W3C home > Mailing lists > Public > w3c-wai-ig@w3.org > October to December 2012

Re: best URL format

From: David Woolley <forums@david-woolley.me.uk>
Date: Sun, 30 Dec 2012 12:22:09 +0000
Message-ID: <50E031F1.2060108@david-woolley.me.uk>
To: "Ganesh J. Acharya" <ganeshjacharya@gmail.com>
CC: w3c-wai-ig@w3.org
Ganesh J. Acharya wrote:
> correction
> is example.com/arch/web-meet-2013 
> <http://example.com/web-arch/web-meet-2013> better 
> than example.com/building-arch/web-meet-2013 
> <http://example.com/building-arch/web-meet-2013>

None of the visible forms of the URL are absolute.  They all differ from 
the machine readable form.  If the intent is have something that can be 
manually re-keyed, I believe you should have the http:// part as well. 
I know that modern browsers will infer that and some even trim out the 
http:// in the user interface display.  At the very minimum, I would 
keep the //.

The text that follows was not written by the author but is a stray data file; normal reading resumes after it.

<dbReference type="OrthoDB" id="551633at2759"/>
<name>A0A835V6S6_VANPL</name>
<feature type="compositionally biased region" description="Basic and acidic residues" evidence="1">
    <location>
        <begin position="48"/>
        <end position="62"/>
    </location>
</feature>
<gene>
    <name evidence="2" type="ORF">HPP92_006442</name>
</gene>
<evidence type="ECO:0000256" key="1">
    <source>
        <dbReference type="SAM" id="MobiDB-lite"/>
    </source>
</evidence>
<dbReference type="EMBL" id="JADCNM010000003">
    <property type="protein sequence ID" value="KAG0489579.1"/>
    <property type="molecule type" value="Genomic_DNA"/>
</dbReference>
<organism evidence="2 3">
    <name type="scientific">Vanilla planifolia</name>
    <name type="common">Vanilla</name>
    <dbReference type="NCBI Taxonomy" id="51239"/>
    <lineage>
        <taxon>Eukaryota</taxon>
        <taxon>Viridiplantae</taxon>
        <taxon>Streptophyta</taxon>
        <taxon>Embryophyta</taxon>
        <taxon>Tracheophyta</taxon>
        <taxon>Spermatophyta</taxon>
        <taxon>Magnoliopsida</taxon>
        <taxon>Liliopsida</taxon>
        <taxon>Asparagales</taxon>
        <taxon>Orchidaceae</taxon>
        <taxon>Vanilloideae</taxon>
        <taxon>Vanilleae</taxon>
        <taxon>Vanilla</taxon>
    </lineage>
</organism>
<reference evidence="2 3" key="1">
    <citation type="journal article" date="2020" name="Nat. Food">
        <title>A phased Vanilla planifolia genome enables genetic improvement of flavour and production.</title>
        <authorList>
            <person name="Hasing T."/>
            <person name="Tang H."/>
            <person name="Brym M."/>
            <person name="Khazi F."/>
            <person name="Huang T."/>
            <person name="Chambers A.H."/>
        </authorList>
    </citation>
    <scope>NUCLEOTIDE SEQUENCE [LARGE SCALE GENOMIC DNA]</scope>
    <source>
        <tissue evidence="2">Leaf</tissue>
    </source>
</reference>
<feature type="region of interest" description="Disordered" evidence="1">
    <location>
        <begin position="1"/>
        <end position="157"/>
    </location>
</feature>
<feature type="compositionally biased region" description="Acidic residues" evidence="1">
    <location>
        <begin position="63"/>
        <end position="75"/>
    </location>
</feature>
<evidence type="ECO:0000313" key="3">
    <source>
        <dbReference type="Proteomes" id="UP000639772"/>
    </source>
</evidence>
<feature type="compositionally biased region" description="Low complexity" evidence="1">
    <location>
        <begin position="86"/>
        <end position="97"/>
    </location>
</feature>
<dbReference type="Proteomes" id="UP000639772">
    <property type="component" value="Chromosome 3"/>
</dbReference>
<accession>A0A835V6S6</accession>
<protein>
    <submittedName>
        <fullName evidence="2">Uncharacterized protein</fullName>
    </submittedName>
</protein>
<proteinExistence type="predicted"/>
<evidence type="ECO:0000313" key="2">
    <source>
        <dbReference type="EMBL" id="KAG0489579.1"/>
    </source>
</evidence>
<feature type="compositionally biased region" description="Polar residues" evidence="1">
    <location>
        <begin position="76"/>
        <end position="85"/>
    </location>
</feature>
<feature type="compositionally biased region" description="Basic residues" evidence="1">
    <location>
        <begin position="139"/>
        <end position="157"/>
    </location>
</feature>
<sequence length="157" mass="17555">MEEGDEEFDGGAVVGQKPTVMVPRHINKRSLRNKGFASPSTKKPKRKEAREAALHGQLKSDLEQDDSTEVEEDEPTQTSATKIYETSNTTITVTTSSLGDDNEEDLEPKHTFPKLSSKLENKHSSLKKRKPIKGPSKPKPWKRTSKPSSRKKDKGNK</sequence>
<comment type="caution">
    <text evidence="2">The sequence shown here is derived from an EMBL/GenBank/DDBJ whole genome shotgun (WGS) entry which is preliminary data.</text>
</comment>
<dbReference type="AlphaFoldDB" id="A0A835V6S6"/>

If the intent is not for re-keying, the user should not be seeing the 
URL, unless they use a diagnostic mode.  If this is for use in print, I 
would use the style in which Thunderbird rendered this to plain text, 
but using a plain text link name before the <>.

What is more important than length is the ability to commit it, in 
pieces, to short term memory, so a cryptic, but very short form, could 
be worse than a longer form made up of real words.  The time needed to 
type it is also a consideration.

In my personal view, if you use a very short form, it should be an alias 
to a form that is properly structured.  Moreover, in my view, it should 
be possible to manually trim components from the right and still have a 
valid URL, not an access denied message.

Incidentally, I recently had a machine generated email which used the 
http://-less form for both the human and machine readable parts. 
Thunderbird couldn't treat it as a relative mailto URI and wasn't 
prepared to treat it as an http: one.

> *
> "Terms & Conditions
> Disclaimer: The contents of this e-mail are highly confidential and may 

No they are not!

David Woolley
Emails are not formal business letters, whatever businesses may want.
RFC1855 says there should be an address here, but, in a world of spam,
that is no longer good advice, as archive address hiding may not work.
Received on Sunday, 30 December 2012 12:22:55 UTC

This archive was generated by hypermail 2.3.1 : Wednesday, 7 January 2015 16:09:14 UTC